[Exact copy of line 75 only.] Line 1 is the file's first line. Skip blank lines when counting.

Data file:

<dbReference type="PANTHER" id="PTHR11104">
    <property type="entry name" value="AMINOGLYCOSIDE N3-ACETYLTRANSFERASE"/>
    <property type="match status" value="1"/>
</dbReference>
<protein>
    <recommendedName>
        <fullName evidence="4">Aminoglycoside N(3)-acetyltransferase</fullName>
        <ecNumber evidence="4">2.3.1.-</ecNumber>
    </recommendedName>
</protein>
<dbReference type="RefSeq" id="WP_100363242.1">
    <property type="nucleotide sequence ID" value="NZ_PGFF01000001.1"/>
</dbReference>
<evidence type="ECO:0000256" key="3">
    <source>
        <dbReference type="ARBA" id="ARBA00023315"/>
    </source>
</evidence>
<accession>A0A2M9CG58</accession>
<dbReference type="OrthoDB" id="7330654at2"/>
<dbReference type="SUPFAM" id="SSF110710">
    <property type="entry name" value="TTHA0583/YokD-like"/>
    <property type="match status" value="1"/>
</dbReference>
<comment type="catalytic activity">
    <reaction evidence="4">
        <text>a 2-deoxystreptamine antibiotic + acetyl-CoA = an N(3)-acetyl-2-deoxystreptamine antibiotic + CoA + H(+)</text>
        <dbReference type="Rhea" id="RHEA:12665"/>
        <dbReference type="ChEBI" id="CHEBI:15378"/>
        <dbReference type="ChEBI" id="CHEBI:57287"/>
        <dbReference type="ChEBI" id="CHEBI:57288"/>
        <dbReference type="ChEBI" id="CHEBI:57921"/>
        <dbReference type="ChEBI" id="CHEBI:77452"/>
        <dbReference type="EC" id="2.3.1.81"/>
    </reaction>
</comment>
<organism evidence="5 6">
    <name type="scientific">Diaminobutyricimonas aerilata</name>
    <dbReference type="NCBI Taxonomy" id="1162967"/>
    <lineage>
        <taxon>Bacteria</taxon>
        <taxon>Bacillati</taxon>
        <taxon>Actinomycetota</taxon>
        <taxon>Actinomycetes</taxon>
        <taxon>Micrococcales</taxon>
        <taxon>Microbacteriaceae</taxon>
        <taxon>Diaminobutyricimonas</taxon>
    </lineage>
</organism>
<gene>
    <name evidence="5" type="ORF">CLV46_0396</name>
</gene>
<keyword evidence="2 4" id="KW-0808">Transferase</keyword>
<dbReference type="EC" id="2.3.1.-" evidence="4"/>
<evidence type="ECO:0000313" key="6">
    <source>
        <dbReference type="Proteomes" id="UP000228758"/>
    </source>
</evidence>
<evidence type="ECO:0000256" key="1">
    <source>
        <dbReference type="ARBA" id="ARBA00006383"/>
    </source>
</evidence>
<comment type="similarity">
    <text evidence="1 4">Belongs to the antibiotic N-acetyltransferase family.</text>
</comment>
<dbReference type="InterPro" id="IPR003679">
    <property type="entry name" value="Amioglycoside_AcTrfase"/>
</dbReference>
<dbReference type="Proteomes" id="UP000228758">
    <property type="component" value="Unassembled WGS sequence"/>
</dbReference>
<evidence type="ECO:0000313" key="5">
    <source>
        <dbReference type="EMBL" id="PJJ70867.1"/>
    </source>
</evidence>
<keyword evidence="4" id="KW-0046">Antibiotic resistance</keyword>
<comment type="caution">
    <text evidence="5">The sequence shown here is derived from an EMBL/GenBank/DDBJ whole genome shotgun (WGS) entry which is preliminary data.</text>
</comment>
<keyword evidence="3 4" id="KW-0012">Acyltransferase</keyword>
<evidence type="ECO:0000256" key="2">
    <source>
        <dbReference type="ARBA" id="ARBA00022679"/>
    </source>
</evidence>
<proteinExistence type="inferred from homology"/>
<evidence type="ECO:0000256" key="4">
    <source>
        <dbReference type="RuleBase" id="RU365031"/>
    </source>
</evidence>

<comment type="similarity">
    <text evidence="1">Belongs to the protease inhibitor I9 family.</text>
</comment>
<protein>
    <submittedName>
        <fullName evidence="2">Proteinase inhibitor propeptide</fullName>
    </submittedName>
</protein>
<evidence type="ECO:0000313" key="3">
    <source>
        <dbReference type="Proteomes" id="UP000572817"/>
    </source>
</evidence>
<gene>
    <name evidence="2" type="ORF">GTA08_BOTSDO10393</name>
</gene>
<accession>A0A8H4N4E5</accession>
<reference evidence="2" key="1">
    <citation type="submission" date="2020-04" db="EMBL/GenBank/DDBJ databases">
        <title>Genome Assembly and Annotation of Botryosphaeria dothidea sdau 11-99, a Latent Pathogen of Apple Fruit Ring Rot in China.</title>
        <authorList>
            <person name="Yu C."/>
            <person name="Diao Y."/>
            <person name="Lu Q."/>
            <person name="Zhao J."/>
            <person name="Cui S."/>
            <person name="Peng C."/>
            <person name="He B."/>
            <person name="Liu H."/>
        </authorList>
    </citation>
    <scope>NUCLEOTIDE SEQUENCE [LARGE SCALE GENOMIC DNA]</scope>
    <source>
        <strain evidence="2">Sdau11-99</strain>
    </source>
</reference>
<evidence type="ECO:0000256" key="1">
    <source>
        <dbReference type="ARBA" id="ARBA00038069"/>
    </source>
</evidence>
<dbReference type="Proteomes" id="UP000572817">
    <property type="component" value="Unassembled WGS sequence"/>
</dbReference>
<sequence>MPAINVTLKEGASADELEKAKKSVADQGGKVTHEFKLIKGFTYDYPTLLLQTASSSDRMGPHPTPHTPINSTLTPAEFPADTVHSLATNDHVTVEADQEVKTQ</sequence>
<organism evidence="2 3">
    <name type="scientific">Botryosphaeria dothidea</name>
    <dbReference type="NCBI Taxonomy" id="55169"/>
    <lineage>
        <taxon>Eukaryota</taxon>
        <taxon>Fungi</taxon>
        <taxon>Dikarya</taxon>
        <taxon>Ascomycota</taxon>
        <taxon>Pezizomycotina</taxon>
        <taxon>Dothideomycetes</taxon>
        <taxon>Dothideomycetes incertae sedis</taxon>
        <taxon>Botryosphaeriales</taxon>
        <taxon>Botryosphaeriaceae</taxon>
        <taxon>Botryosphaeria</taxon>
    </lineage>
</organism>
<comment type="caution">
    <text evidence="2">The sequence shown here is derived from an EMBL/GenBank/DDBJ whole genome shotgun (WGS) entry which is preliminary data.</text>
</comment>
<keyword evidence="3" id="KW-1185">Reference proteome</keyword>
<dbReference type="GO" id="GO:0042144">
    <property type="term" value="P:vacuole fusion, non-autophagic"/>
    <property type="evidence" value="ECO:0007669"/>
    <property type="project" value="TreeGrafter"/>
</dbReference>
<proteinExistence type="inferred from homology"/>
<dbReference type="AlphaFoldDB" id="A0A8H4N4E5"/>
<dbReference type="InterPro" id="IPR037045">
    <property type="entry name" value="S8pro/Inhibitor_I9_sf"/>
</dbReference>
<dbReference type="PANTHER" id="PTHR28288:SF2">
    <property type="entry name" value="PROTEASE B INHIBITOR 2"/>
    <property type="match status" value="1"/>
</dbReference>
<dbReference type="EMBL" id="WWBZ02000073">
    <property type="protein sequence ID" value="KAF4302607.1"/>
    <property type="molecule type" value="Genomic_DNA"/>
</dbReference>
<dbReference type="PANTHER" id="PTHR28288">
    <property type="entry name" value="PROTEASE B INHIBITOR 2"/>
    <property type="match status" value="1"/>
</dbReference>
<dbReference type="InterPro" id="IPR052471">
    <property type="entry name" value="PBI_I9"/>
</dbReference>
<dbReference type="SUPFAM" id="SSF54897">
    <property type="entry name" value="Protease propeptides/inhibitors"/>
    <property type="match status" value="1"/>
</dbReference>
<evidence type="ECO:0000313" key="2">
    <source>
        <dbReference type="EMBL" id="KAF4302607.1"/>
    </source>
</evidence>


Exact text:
    <source>